The EU’s support schemes for young farmers need to be better targeted if they are to be more effective in supporting the next generation of farmers, according to a report by the European Court of Auditors.
The report says support for farmers younger than 40 is too often poorly defined and provided in a standardised form that does not address specific need – other than offering young farmers additional cash.
Under the last reform of the CAP, member states were obliged to introduce a young farmer payment under Pillar 1, which typically tops up the Basic Payment Scheme payment by an additional 25% for the first five years of operation.
Member states were also given the option of voluntarily offering business start-up packages under Pillar 2 of the CAP. This option was not picked up in the UK.
The report looked at the four member states with the most spending on young farmers – France, Spain, Poland and Italy.
It concluded that there were a range of problems with Pillar 1 support for young farmers.
It found the aid was not based on a sound needs assessment, did not reflect the general objective of encouraging generational renewal, was not always provided to young farmers in need and was sometimes provided to holdings where young farmers played “only a minor role”.
It said in most members states the standardised nature of the payments meant the applicants’ skills and training requirements were not taken into account, which meant young farmers without any agricultural training were supported.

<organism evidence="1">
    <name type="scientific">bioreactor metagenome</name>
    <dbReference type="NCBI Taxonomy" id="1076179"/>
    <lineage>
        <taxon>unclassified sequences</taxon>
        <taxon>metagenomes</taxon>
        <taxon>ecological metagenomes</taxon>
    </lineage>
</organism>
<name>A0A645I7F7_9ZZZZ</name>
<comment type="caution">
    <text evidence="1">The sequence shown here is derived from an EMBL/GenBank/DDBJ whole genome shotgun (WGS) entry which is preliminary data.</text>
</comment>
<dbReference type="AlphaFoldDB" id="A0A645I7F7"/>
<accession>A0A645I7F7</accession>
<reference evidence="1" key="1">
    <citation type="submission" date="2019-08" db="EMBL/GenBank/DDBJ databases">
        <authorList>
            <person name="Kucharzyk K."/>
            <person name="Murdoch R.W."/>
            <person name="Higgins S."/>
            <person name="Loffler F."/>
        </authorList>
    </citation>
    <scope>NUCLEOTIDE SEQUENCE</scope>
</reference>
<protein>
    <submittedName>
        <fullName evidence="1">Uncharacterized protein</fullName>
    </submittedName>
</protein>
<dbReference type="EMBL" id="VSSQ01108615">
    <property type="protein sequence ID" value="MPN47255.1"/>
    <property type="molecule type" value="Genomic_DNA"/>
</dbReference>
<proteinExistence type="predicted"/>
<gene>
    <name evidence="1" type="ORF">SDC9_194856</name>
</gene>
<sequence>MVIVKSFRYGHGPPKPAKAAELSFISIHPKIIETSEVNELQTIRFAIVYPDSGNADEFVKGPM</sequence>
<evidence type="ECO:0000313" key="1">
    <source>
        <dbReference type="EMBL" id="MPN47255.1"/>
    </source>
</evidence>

It also suggested young farmers located in less-favoured areas, who generally face greater viability challenges, should get priority over those located in other areas.
The report’s verdict on Pillar 2 support was more positive, with the auditors acknowledging that the schemes operated by member states addressed more directly the specific needs of young farmers – access to land, capital and knowledge.
It said aid was also directed to more qualified farmers, who committed to implementing a business plan. However, the business plans put forward by applicants were of variable quality.
“Effective support for young farmers is vital if farming is to be sustainable over the generations,” said Janusz Wojciechowski, the member of the European Court of Auditors responsible for the report.
“But we found little evidence of the outcome of these measures and whether they actually help young farmers, mainly because of insufficient targeting and low-quality indicators.
“To make the aid effective, the EU and member states must first better define who they wish to support and what should be the expected result of the European assistance and then concentrate on measuring the progress achieved.”